return value


This will give me a value of 0 for anything that isn’t a true Double, and return a Double if it is. There’s three optionals, and I deal with all the unwrapping here giving me a value or a zero. This is not something I’ll need in the finished code. The input system (which we cover next time) will restrict the user to only valid values.

With the structure of the test bed done, I’ll add the model to the code.

 let runStats = RunStats()

I’ll test the function the IBAction calculate. I’ll start with a simple test to make sure everything works, converting kilometers to miles.

@IBAction func calculate(_ sender: UIButton) {

    let distance = double(textField: variable1)

    runStats.distance.distance(kilometers: distance)

    let resultText = String(format: "%02.2d", runStats.distance.miles())

    result.text = resultText


I use the double function to turn the variable1 text field into a double, then add it to the model with a kilometer measure. I change the distance to miles in a string, placing the result in result.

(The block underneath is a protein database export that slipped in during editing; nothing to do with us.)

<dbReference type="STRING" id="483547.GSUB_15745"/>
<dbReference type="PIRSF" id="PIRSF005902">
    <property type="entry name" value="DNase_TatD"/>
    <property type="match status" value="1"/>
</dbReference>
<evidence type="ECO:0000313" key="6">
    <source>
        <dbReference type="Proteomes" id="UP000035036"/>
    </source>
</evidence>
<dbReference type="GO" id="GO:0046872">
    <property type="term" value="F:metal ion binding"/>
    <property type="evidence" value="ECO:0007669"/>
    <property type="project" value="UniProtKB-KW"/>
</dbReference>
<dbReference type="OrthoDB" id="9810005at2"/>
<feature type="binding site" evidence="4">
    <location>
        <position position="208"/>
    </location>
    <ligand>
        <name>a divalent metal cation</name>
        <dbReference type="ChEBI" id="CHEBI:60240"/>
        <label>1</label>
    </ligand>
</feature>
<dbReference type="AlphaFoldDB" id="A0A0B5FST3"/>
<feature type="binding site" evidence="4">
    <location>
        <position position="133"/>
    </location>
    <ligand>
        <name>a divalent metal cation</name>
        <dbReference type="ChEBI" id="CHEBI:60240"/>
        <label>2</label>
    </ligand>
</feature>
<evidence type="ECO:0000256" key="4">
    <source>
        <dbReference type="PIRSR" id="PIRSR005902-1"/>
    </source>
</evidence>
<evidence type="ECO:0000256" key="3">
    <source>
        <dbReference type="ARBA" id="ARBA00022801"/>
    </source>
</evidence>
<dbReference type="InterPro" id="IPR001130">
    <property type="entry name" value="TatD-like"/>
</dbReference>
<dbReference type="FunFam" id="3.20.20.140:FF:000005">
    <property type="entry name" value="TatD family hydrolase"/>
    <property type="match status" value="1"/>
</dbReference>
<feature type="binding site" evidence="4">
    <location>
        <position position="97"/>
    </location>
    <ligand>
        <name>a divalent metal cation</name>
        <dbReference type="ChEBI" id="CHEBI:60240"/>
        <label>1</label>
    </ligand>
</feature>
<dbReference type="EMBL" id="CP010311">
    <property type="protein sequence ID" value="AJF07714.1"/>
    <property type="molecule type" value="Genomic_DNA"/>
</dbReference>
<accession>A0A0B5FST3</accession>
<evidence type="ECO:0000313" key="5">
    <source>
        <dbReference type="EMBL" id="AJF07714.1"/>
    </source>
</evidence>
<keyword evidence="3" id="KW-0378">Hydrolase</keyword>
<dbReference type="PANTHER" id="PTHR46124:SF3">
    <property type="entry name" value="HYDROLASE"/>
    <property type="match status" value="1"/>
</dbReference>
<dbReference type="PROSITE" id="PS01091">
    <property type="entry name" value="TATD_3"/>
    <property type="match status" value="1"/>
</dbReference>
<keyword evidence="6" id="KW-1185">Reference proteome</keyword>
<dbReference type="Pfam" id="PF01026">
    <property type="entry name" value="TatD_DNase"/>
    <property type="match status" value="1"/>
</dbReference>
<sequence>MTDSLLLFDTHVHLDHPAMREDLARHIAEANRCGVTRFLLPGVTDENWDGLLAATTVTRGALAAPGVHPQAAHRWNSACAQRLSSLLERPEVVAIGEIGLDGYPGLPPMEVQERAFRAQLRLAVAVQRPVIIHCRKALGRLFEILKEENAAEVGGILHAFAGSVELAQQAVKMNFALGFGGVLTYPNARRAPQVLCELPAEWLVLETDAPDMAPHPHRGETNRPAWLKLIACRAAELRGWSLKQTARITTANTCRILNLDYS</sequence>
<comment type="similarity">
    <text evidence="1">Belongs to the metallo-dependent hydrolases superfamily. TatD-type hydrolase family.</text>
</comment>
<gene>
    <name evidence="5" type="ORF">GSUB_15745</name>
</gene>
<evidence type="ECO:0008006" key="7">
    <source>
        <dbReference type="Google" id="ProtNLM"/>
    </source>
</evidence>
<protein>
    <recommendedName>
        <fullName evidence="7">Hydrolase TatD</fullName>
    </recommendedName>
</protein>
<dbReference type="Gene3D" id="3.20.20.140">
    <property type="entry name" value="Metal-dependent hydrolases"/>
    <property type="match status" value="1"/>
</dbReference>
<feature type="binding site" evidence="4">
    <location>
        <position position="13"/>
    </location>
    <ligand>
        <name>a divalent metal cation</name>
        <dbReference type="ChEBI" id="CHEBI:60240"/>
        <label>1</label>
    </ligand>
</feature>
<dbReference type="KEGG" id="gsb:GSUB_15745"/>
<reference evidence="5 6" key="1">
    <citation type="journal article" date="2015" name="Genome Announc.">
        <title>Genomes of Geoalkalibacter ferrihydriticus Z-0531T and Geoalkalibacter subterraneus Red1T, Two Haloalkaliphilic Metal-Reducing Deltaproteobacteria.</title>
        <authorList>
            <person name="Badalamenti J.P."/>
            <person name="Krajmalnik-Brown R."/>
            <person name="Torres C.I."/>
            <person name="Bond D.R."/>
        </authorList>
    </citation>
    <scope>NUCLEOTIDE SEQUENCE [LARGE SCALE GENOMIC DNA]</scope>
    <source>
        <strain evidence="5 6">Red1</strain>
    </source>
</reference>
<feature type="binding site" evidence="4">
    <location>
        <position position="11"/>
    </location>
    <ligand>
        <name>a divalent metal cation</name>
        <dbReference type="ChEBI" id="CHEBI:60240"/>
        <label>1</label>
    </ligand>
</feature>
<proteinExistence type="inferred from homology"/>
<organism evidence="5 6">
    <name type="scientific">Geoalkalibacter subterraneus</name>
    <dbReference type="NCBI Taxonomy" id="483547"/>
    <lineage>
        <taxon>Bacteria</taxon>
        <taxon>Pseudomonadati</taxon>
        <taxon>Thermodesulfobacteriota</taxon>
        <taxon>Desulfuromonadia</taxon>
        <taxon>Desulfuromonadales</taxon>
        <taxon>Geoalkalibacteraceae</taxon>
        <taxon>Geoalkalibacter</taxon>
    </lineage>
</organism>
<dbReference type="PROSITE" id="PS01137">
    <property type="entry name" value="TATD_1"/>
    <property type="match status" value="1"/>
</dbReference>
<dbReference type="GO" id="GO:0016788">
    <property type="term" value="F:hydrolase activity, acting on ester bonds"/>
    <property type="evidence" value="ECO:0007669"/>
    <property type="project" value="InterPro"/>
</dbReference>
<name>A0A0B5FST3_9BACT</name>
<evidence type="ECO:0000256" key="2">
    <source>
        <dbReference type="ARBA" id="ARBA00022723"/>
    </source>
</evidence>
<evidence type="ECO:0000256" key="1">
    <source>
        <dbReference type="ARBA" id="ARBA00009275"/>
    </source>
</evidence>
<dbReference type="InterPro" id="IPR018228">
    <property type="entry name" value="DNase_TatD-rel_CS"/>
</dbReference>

I’m almost ready to run this code, but there’s one more thing I need to do: Change the initial storyboard. In the General tab of the Target Properties, you’ll find this:

When run, the app goes to the old Main_iPHone storyboard, not the new Main. I also restricted the layout to portrait in the old version, and I’ll use all orientations for the new version. I set both the iPad and iPhone to the same storyboard Main:

Setting my simulator to an iPhone 7 I run the app. Two things happen. I get 44 warnings, but the app runs. I try putting in a value. I find I didn’t leave enough room for the keyboard

I’ll stop the app and move the calculate button up. I try running again. I’ll type in 5 when the calculator appears, and get rewarded with a value of…Zero instead of 3.11.

I first check to see if the model is working right with a few print statements

@IBAction func calculate(_ sender: UIButton) {

    let distance = double(textField: variable1)

    print("distance in km \(distance)")

    runStats.distance.distance(kilometers: distance)

    print("distance in km \(runStats.distance.kilometers())")

    print("distance in km \(runStats.distance.miles())")

    let resultText = String(format: "%02.2d", runStats.distance.miles())

    result.text = resultText


When run, I get output on the console:

distance in km 5.0

distance in km 5.0

distance in km 3.10685596118667

The model is working fine. My bug is a silly one of setting the format wrong in the string. I change the format to this:

let resultText = String(format: "%6.2f", runStats.distance.miles())

When I run again, the test works.